Paralympian and the best wheelchair rugby player on the planet
With three Paralympic Games already under his belt, Ryley Batt, is one of the best and most experienced players in the Australian wheelchair rugby team. Although Ryley was born with limb deficiency which left him with no legs and only a few fingers on each hand, he has never let this stop him in life.
As a child Ryley thought wheelchairs were for disabled people. He scooted around with his friends on a skateboard until age 11 when a wheelchair rugby demonstration at school finally convinced him to use a wheelchair. He hasn't looked back since. By 12 he was in the NSW Wheelchair Rugby Team, and by 13 in the Australian National Team. At the Paralympic Games in Athens in 2004, Ryley became the youngest ever wheelchair rugby Paralympian at just 15.
Athens was a major turning point for Ryley, where his provisional classification of 2.5 was overturned and he was classified at the Games as a "high pointer" - 3.5. This required Ryley to adapt to new responsibilities on the court and to lift his game to a new level. Ryley managed to step up his game and was awarded the most valuable player in 2004, 2006, 2007, 2008, 2009, 2010 and 2011.
In 2008 Australia took the silver medal in Beijing and ever since then Ryley had the itch to win gold.
During his sporting career to date, Ryley has already achieved more than most.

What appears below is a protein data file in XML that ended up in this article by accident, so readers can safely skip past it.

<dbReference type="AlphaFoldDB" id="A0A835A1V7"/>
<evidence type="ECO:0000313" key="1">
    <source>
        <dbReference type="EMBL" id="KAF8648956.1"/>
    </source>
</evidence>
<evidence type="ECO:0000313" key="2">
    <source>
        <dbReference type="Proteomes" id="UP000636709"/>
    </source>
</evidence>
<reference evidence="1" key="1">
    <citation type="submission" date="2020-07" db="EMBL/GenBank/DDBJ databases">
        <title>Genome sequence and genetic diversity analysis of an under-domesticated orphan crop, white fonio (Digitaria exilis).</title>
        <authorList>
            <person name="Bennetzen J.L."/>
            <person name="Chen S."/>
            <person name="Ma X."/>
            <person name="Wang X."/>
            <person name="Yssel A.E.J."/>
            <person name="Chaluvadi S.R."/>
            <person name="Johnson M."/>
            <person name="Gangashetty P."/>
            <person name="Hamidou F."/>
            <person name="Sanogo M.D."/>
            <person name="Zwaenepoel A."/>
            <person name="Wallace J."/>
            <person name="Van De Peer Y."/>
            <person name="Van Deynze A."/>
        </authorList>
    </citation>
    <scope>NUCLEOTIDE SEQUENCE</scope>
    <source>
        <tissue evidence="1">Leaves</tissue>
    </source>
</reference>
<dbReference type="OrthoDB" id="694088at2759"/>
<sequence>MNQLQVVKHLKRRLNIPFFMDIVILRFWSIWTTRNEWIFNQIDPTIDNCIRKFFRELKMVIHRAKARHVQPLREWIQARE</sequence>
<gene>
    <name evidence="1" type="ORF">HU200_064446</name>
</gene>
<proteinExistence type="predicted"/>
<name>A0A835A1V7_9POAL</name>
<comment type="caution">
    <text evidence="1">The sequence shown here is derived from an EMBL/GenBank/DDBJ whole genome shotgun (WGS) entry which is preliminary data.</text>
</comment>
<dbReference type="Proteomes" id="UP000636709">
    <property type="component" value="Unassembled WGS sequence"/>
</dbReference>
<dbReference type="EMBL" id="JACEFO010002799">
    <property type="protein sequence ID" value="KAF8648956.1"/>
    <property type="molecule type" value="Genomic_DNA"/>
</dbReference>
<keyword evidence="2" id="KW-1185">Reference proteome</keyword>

Ryley has played two successful seasons in 2009 and 2010 for San Diego winning both titles in the U.S nationals. He also won MVP for both these seasons.
Ryley helped Australia take out the 2010 Four Nations and Canada Cup, while taking silver at The World Championships. He also took out the MVP for all 3 of these tournaments.
In 2011 Australia won both the GB Cup in Cardiff, Wales and the Asia-Oceania Championships in Seoul, Korea, with Ryley taking home MVP for both tournaments.
In 2012 Ryley helped Australia take home the gold medal in the London Paralympic games by scoring 160 goals during the tournament, including 37 in the gold medal match. This has been the biggest achievement in Ryley's sporting career so far. Ryley is now motivated to train even harder to try to get another gold medal at the Rio 2016 Paralympics.
Also in 2012, Ryley was Wheelchair Sports NSW Athlete of the Year and a finalist in the NSW Young Australian of the Year.
Off the court, Ryley has begun to forge a career as an in-demand public and motivational speaker, inspiring such diverse audiences as attendees at leadership, business and economic conferences and youth summits.
An Adrenaline junkie, Ryley Batt's life motto is: Anything's possible.